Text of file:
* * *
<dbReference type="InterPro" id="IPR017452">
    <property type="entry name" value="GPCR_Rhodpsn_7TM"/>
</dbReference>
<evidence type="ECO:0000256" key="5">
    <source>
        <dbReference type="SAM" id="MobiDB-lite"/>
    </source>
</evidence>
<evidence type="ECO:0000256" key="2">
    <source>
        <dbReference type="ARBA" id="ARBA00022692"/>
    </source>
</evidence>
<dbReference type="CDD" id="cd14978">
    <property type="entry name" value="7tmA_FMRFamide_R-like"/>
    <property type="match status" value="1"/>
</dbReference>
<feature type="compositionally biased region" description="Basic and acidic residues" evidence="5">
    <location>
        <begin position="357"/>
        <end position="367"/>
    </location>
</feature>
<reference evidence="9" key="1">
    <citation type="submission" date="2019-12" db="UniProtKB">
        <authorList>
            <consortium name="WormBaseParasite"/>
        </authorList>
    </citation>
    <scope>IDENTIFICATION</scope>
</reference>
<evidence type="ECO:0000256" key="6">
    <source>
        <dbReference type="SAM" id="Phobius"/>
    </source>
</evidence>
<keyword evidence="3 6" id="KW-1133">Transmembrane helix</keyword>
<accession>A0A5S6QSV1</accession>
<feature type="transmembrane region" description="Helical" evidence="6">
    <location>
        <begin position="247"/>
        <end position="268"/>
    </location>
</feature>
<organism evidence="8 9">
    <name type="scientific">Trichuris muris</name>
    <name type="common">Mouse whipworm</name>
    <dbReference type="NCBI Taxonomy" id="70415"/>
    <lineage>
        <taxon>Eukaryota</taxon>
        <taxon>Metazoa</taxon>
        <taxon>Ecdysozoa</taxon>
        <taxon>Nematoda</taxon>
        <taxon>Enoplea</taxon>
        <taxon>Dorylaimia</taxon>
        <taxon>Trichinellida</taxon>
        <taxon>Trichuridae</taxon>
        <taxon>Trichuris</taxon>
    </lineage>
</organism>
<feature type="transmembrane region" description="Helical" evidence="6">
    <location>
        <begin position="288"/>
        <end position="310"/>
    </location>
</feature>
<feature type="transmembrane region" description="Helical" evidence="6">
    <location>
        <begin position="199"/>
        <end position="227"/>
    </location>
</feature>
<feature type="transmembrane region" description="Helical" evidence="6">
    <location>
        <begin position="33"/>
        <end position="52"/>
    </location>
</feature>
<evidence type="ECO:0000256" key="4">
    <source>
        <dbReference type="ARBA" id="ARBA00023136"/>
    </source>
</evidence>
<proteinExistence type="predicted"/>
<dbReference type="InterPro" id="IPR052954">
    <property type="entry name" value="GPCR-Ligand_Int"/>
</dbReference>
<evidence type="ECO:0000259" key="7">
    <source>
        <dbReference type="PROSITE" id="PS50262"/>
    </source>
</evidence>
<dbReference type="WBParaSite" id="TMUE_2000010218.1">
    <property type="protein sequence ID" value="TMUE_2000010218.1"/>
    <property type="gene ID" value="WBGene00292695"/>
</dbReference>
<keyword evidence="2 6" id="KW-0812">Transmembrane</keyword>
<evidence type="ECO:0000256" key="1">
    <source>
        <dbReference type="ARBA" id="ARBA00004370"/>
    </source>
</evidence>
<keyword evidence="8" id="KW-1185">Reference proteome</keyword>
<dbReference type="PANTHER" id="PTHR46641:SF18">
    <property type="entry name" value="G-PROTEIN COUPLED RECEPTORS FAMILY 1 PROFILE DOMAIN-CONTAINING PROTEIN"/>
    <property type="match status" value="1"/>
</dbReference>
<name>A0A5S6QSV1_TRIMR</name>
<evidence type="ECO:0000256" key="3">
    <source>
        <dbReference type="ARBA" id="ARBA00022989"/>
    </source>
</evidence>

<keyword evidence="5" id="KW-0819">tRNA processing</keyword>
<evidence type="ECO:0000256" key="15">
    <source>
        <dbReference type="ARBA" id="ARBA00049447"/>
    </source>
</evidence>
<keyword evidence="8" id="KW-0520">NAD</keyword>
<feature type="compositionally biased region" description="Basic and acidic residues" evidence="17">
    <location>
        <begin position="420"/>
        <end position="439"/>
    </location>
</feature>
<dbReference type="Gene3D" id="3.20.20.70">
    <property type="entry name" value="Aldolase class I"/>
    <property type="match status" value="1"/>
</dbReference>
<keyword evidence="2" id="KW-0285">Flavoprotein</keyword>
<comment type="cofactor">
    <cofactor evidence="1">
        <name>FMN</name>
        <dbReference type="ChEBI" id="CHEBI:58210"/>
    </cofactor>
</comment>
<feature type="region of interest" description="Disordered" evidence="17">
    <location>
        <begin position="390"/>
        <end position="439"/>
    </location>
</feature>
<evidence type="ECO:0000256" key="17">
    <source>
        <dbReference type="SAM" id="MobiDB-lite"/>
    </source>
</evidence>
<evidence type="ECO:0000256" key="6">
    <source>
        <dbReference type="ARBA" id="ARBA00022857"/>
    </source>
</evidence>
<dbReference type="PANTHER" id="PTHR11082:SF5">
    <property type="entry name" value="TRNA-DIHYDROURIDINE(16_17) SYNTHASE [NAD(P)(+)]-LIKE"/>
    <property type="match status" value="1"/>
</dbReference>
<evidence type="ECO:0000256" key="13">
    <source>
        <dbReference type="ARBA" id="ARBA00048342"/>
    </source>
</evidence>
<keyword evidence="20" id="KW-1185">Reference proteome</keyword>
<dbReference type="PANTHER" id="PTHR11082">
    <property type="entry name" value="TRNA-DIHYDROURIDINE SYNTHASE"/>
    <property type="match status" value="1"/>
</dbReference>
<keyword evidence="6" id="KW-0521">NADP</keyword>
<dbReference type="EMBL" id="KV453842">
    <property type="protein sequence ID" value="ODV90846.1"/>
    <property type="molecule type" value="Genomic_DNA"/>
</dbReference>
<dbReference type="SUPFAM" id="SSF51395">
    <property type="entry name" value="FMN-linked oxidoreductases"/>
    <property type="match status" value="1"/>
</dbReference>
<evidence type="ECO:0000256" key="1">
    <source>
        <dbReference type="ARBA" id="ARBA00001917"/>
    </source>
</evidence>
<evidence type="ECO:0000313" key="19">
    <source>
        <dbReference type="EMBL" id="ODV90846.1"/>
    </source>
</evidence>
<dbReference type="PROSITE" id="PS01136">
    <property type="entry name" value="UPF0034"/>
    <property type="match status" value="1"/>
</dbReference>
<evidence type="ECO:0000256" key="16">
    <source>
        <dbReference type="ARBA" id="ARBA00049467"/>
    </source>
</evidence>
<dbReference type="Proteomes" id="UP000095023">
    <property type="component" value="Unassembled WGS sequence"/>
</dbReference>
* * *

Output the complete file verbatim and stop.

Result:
<dbReference type="InterPro" id="IPR017452">
    <property type="entry name" value="GPCR_Rhodpsn_7TM"/>
</dbReference>
<evidence type="ECO:0000256" key="5">
    <source>
        <dbReference type="SAM" id="MobiDB-lite"/>
    </source>
</evidence>
<evidence type="ECO:0000256" key="2">
    <source>
        <dbReference type="ARBA" id="ARBA00022692"/>
    </source>
</evidence>
<dbReference type="CDD" id="cd14978">
    <property type="entry name" value="7tmA_FMRFamide_R-like"/>
    <property type="match status" value="1"/>
</dbReference>
<feature type="compositionally biased region" description="Basic and acidic residues" evidence="5">
    <location>
        <begin position="357"/>
        <end position="367"/>
    </location>
</feature>
<reference evidence="9" key="1">
    <citation type="submission" date="2019-12" db="UniProtKB">
        <authorList>
            <consortium name="WormBaseParasite"/>
        </authorList>
    </citation>
    <scope>IDENTIFICATION</scope>
</reference>
<evidence type="ECO:0000256" key="6">
    <source>
        <dbReference type="SAM" id="Phobius"/>
    </source>
</evidence>
<keyword evidence="3 6" id="KW-1133">Transmembrane helix</keyword>
<accession>A0A5S6QSV1</accession>
<feature type="transmembrane region" description="Helical" evidence="6">
    <location>
        <begin position="247"/>
        <end position="268"/>
    </location>
</feature>
<organism evidence="8 9">
    <name type="scientific">Trichuris muris</name>
    <name type="common">Mouse whipworm</name>
    <dbReference type="NCBI Taxonomy" id="70415"/>
    <lineage>
        <taxon>Eukaryota</taxon>
        <taxon>Metazoa</taxon>
        <taxon>Ecdysozoa</taxon>
        <taxon>Nematoda</taxon>
        <taxon>Enoplea</taxon>
        <taxon>Dorylaimia</taxon>
        <taxon>Trichinellida</taxon>
        <taxon>Trichuridae</taxon>
        <taxon>Trichuris</taxon>
    </lineage>
</organism>
<feature type="transmembrane region" description="Helical" evidence="6">
    <location>
        <begin position="288"/>
        <end position="310"/>
    </location>
</feature>
<feature type="transmembrane region" description="Helical" evidence="6">
    <location>
        <begin position="199"/>
        <end position="227"/>
    </location>
</feature>
<feature type="transmembrane region" description="Helical" evidence="6">
    <location>
        <begin position="33"/>
        <end position="52"/>
    </location>
</feature>
<evidence type="ECO:0000256" key="4">
    <source>
        <dbReference type="ARBA" id="ARBA00023136"/>
    </source>
</evidence>
<proteinExistence type="predicted"/>
<dbReference type="InterPro" id="IPR052954">
    <property type="entry name" value="GPCR-Ligand_Int"/>
</dbReference>
<evidence type="ECO:0000259" key="7">
    <source>
        <dbReference type="PROSITE" id="PS50262"/>
    </source>
</evidence>
<dbReference type="WBParaSite" id="TMUE_2000010218.1">
    <property type="protein sequence ID" value="TMUE_2000010218.1"/>
    <property type="gene ID" value="WBGene00292695"/>
</dbReference>
<keyword evidence="2 6" id="KW-0812">Transmembrane</keyword>
<evidence type="ECO:0000256" key="1">
    <source>
        <dbReference type="ARBA" id="ARBA00004370"/>
    </source>
</evidence>
<keyword evidence="8" id="KW-1185">Reference proteome</keyword>
<dbReference type="PANTHER" id="PTHR46641:SF18">
    <property type="entry name" value="G-PROTEIN COUPLED RECEPTORS FAMILY 1 PROFILE DOMAIN-CONTAINING PROTEIN"/>
    <property type="match status" value="1"/>
</dbReference>
<name>A0A5S6QSV1_TRIMR</name>
<evidence type="ECO:0000256" key="3">
    <source>
        <dbReference type="ARBA" id="ARBA00022989"/>
    </source>
</evidence>

<keyword evidence="5" id="KW-0819">tRNA processing</keyword>
<evidence type="ECO:0000256" key="15">
    <source>
        <dbReference type="ARBA" id="ARBA00049447"/>
    </source>
</evidence>
<keyword evidence="8" id="KW-0520">NAD</keyword>
<feature type="compositionally biased region" description="Basic and acidic residues" evidence="17">
    <location>
        <begin position="420"/>
        <end position="439"/>
    </location>
</feature>
<dbReference type="Gene3D" id="3.20.20.70">
    <property type="entry name" value="Aldolase class I"/>
    <property type="match status" value="1"/>
</dbReference>
<keyword evidence="2" id="KW-0285">Flavoprotein</keyword>
<comment type="cofactor">
    <cofactor evidence="1">
        <name>FMN</name>
        <dbReference type="ChEBI" id="CHEBI:58210"/>
    </cofactor>
</comment>
<feature type="region of interest" description="Disordered" evidence="17">
    <location>
        <begin position="390"/>
        <end position="439"/>
    </location>
</feature>
<evidence type="ECO:0000256" key="17">
    <source>
        <dbReference type="SAM" id="MobiDB-lite"/>
    </source>
</evidence>
<evidence type="ECO:0000256" key="6">
    <source>
        <dbReference type="ARBA" id="ARBA00022857"/>
    </source>
</evidence>
<dbReference type="PANTHER" id="PTHR11082:SF5">
    <property type="entry name" value="TRNA-DIHYDROURIDINE(16_17) SYNTHASE [NAD(P)(+)]-LIKE"/>
    <property type="match status" value="1"/>
</dbReference>
<evidence type="ECO:0000256" key="13">
    <source>
        <dbReference type="ARBA" id="ARBA00048342"/>
    </source>
</evidence>
<keyword evidence="20" id="KW-1185">Reference proteome</keyword>
<dbReference type="PANTHER" id="PTHR11082">
    <property type="entry name" value="TRNA-DIHYDROURIDINE SYNTHASE"/>
    <property type="match status" value="1"/>
</dbReference>
<keyword evidence="6" id="KW-0521">NADP</keyword>
<dbReference type="EMBL" id="KV453842">
    <property type="protein sequence ID" value="ODV90846.1"/>
    <property type="molecule type" value="Genomic_DNA"/>
</dbReference>
<dbReference type="SUPFAM" id="SSF51395">
    <property type="entry name" value="FMN-linked oxidoreductases"/>
    <property type="match status" value="1"/>
</dbReference>
<evidence type="ECO:0000256" key="1">
    <source>
        <dbReference type="ARBA" id="ARBA00001917"/>
    </source>
</evidence>
<evidence type="ECO:0000313" key="19">
    <source>
        <dbReference type="EMBL" id="ODV90846.1"/>
    </source>
</evidence>
<dbReference type="PROSITE" id="PS01136">
    <property type="entry name" value="UPF0034"/>
    <property type="match status" value="1"/>
</dbReference>
<evidence type="ECO:0000256" key="16">
    <source>
        <dbReference type="ARBA" id="ARBA00049467"/>
    </source>
</evidence>
<dbReference type="Proteomes" id="UP000095023">
    <property type="component" value="Unassembled WGS sequence"/>
</dbReference>